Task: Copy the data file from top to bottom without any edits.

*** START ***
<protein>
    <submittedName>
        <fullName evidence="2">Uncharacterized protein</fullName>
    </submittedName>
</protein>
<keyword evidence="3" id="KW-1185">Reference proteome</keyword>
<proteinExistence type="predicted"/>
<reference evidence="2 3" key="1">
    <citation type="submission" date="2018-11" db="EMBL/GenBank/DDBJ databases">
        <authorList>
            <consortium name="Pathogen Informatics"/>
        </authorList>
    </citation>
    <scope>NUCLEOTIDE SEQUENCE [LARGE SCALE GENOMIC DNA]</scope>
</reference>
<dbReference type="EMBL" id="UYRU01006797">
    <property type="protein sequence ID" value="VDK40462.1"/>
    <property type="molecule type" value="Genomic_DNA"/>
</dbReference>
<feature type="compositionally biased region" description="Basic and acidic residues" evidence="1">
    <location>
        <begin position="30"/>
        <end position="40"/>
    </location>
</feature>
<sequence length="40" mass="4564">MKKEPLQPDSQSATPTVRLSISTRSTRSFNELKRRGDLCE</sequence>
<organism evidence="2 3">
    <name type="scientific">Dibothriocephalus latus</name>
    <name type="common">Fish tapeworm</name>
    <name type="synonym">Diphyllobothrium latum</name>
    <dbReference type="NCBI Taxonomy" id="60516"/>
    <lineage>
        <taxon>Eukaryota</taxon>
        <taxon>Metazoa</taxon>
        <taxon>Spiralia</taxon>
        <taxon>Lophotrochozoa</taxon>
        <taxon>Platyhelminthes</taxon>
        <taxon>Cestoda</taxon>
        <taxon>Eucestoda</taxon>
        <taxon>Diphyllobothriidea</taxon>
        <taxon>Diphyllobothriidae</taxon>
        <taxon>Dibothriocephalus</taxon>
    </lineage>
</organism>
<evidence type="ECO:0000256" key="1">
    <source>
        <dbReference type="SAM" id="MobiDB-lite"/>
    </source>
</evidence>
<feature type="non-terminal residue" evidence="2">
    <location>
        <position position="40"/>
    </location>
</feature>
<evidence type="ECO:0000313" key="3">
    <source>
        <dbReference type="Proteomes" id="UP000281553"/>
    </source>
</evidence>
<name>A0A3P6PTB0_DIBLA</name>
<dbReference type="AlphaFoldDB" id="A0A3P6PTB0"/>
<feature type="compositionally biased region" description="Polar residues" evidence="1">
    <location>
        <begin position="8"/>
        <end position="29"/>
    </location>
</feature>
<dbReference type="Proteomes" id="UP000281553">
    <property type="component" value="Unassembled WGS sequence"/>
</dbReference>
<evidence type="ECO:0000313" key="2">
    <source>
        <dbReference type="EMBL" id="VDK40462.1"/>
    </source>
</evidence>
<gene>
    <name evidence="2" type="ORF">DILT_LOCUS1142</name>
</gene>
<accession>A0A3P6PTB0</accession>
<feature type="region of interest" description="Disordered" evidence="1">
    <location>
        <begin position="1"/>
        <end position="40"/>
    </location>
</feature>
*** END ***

<protein>
    <submittedName>
        <fullName evidence="2">Uncharacterized protein</fullName>
    </submittedName>
</protein>
<keyword evidence="3" id="KW-1185">Reference proteome</keyword>
<proteinExistence type="predicted"/>
<reference evidence="2 3" key="1">
    <citation type="submission" date="2018-11" db="EMBL/GenBank/DDBJ databases">
        <authorList>
            <consortium name="Pathogen Informatics"/>
        </authorList>
    </citation>
    <scope>NUCLEOTIDE SEQUENCE [LARGE SCALE GENOMIC DNA]</scope>
</reference>
<dbReference type="EMBL" id="UYRU01006797">
    <property type="protein sequence ID" value="VDK40462.1"/>
    <property type="molecule type" value="Genomic_DNA"/>
</dbReference>
<feature type="compositionally biased region" description="Basic and acidic residues" evidence="1">
    <location>
        <begin position="30"/>
        <end position="40"/>
    </location>
</feature>
<sequence length="40" mass="4564">MKKEPLQPDSQSATPTVRLSISTRSTRSFNELKRRGDLCE</sequence>
<organism evidence="2 3">
    <name type="scientific">Dibothriocephalus latus</name>
    <name type="common">Fish tapeworm</name>
    <name type="synonym">Diphyllobothrium latum</name>
    <dbReference type="NCBI Taxonomy" id="60516"/>
    <lineage>
        <taxon>Eukaryota</taxon>
        <taxon>Metazoa</taxon>
        <taxon>Spiralia</taxon>
        <taxon>Lophotrochozoa</taxon>
        <taxon>Platyhelminthes</taxon>
        <taxon>Cestoda</taxon>
        <taxon>Eucestoda</taxon>
        <taxon>Diphyllobothriidea</taxon>
        <taxon>Diphyllobothriidae</taxon>
        <taxon>Dibothriocephalus</taxon>
    </lineage>
</organism>
<evidence type="ECO:0000256" key="1">
    <source>
        <dbReference type="SAM" id="MobiDB-lite"/>
    </source>
</evidence>
<feature type="non-terminal residue" evidence="2">
    <location>
        <position position="40"/>
    </location>
</feature>
<evidence type="ECO:0000313" key="3">
    <source>
        <dbReference type="Proteomes" id="UP000281553"/>
    </source>
</evidence>
<name>A0A3P6PTB0_DIBLA</name>
<dbReference type="AlphaFoldDB" id="A0A3P6PTB0"/>
<feature type="compositionally biased region" description="Polar residues" evidence="1">
    <location>
        <begin position="8"/>
        <end position="29"/>
    </location>
</feature>
<dbReference type="Proteomes" id="UP000281553">
    <property type="component" value="Unassembled WGS sequence"/>
</dbReference>
<evidence type="ECO:0000313" key="2">
    <source>
        <dbReference type="EMBL" id="VDK40462.1"/>
    </source>
</evidence>
<gene>
    <name evidence="2" type="ORF">DILT_LOCUS1142</name>
</gene>
<accession>A0A3P6PTB0</accession>
<feature type="region of interest" description="Disordered" evidence="1">
    <location>
        <begin position="1"/>
        <end position="40"/>
    </location>
</feature>